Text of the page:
With Isolation Comes Depression: The Dark Side Of Quarantine

Alison Lucha, Staff member

It has been more than a month since Contra Costa County issued a “shelter- in- place” order to slow down the spread of COVID-19, and Diablo Valley College students who live in the area are still struggling psychologically with the impacts.  

“Not talking to people or going out as much is making me feel extremely cooped up,” says Maia Peko, a DVC student majoring in criminology.

While self-isolation is critical to protect oneself and others from the virus, students are quickly discovering some of the negative repercussions of the lockdown. With isolation comes depression, stress, and worry that can, for better or less of a term, drive people mad. 

“This quarantine definitely has its negatives,” says Ana Perez, another DVC student majoring in criminology. “It makes people depressed, antisocial … and in my case a little crazy, seeing the same four walls every day.” 

Instead of fearing the virus itself, many people seem to fear the psychological effects that come with quarantine – like suffering from no face-to-face contact, lack of sleep, depression, anxiety, or boredom.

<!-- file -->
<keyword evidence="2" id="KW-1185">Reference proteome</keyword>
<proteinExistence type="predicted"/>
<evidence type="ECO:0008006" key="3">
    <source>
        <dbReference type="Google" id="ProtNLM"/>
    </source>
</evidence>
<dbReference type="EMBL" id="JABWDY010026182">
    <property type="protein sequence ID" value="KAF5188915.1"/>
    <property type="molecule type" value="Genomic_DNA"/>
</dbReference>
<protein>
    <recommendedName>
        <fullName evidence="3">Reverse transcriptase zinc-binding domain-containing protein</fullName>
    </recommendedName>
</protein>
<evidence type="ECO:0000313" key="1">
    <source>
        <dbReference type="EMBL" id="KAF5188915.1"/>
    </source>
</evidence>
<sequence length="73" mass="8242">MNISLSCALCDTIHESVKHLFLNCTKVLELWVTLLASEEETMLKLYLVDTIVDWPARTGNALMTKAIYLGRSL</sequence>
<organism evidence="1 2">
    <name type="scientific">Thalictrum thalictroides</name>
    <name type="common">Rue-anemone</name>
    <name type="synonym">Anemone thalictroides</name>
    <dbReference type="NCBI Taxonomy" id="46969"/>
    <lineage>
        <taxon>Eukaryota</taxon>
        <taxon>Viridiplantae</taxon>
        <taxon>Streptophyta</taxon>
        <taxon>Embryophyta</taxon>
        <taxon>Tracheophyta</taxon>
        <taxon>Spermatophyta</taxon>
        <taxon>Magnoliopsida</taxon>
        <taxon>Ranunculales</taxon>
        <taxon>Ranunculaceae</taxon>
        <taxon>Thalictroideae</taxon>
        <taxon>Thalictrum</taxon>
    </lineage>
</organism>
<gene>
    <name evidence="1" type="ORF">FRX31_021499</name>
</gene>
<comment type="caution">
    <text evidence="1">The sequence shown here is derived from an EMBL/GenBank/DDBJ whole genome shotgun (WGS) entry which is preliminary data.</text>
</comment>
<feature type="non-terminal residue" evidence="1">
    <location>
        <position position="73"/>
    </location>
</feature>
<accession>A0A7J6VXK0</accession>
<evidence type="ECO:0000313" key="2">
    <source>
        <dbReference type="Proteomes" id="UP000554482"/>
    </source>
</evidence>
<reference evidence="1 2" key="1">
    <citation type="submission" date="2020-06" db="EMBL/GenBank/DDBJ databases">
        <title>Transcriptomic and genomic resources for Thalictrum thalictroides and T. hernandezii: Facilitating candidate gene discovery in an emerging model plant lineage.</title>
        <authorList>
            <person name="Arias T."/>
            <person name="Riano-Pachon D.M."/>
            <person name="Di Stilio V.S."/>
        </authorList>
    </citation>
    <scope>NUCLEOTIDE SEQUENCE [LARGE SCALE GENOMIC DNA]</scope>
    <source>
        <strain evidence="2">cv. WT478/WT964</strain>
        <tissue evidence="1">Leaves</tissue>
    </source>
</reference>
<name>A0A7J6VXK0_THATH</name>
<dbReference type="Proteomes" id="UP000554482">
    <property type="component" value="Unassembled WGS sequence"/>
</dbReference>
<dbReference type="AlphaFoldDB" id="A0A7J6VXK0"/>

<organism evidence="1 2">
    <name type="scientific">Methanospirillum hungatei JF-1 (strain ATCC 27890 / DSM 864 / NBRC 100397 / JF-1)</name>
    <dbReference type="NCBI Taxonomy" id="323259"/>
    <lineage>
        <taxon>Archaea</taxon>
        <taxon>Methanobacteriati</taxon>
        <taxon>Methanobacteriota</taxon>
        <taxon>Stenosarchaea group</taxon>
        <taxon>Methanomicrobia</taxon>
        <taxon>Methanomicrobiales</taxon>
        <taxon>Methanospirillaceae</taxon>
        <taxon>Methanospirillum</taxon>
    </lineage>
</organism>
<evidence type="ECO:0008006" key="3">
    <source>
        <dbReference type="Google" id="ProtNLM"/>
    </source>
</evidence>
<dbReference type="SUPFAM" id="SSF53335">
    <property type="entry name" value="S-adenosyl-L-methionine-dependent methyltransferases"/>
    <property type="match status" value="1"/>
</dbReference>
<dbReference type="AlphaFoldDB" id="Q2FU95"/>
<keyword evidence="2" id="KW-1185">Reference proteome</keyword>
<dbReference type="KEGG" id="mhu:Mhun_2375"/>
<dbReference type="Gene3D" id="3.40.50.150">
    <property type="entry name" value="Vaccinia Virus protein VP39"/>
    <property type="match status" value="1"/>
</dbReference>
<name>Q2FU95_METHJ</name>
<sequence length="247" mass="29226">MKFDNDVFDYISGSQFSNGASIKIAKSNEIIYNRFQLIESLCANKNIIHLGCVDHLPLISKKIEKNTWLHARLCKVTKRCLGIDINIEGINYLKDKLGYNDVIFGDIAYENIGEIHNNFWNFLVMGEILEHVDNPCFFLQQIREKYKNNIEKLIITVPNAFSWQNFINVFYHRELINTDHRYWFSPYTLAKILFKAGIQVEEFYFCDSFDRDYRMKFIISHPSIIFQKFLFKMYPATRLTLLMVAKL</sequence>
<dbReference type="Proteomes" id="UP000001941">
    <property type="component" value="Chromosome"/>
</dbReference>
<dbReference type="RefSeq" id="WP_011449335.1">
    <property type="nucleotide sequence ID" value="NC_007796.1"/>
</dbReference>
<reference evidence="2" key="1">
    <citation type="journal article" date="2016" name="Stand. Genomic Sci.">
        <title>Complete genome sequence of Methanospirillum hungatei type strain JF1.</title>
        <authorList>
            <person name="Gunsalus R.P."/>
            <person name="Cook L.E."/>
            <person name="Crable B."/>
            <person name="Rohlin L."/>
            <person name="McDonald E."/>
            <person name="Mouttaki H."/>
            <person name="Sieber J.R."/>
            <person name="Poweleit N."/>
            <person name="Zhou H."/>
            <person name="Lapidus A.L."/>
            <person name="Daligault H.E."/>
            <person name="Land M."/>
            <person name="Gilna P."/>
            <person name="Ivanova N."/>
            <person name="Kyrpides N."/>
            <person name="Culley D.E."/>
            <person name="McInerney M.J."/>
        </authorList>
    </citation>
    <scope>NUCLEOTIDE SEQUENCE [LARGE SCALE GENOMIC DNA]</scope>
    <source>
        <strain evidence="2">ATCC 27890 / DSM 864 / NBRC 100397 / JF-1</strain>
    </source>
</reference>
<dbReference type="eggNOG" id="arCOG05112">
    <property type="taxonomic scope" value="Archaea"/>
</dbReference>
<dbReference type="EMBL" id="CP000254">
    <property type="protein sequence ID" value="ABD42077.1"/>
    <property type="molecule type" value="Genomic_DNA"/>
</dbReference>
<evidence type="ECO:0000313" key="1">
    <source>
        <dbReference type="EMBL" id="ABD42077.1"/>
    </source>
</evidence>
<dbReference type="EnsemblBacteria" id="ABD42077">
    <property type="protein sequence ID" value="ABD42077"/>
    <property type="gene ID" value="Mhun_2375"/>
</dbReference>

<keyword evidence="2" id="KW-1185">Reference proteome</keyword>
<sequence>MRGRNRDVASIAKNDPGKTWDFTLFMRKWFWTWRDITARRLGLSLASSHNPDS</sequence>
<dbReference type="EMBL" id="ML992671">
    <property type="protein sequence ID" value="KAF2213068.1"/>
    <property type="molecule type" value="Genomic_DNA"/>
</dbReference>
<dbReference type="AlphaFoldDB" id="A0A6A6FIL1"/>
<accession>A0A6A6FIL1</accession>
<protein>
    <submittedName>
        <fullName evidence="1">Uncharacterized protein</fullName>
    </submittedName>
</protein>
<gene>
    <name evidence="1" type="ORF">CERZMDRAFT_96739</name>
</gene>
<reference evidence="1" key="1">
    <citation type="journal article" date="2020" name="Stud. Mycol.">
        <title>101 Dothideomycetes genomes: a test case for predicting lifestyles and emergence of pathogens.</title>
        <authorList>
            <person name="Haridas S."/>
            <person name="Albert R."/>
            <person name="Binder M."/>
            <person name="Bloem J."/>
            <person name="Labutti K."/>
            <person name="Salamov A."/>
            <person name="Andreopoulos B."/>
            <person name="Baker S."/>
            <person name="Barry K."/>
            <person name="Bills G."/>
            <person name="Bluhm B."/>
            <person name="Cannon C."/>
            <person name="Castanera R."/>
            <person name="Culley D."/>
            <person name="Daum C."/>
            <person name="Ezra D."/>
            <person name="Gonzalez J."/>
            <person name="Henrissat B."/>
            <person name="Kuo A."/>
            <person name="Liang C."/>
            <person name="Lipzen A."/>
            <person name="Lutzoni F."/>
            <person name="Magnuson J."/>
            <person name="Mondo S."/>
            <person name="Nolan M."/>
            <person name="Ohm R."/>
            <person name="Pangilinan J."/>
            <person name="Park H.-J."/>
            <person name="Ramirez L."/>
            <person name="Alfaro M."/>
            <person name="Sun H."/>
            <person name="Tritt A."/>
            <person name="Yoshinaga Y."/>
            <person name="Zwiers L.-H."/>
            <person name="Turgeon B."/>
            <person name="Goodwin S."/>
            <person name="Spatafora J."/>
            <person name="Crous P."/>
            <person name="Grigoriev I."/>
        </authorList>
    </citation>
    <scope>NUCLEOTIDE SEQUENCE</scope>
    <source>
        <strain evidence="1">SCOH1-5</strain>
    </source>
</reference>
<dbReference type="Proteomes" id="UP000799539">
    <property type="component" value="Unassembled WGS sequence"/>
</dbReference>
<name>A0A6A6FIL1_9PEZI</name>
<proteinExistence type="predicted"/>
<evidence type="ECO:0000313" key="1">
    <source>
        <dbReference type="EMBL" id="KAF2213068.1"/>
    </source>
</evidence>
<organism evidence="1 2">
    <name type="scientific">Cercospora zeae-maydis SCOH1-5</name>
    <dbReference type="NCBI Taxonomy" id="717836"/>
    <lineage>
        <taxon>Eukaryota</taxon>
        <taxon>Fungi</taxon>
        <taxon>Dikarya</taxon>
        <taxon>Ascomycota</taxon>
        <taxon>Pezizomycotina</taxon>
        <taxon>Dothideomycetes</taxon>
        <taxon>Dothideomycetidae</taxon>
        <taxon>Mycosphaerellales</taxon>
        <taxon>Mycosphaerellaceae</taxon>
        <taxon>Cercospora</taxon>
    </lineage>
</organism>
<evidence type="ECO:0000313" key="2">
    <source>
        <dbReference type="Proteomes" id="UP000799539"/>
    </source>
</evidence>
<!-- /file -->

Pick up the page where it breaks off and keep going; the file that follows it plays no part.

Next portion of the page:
“It’s definitely a challenge, not having a routine or … something to look forward to. I struggle with little things like falling asleep and keeping myself busy,” says linguistics major Amy Trejo.   

According to The Wall Street Journal, research shows that withdrawal from our usual environment – due to social distancing – has left people without any “inspiration.” As a recent article in the paper put it, “With hundreds of millions of people sheltering at home during the coronavirus pandemic, experts say people will struggle with dreams, creativity, and work. Instead, nightmares and anxiety will increase and our memories will slowly fade.”  

Jason Sanchez, another DVC student, says, “ It’s almost like we can’t win. If we continue with our normal lives, the virus spreads and COVID-19 cases increase, but if we stay cooped up in our homes and adjust to our ‘new normal,’ we will struggle with other things like stress and worry.”

DVC has established many ways for students to reach out for any problems they might have. If students need help with tutoring, a counselor to help with classes, or simply to talk to someone, they can log on to the DVC website and find what they’re looking for.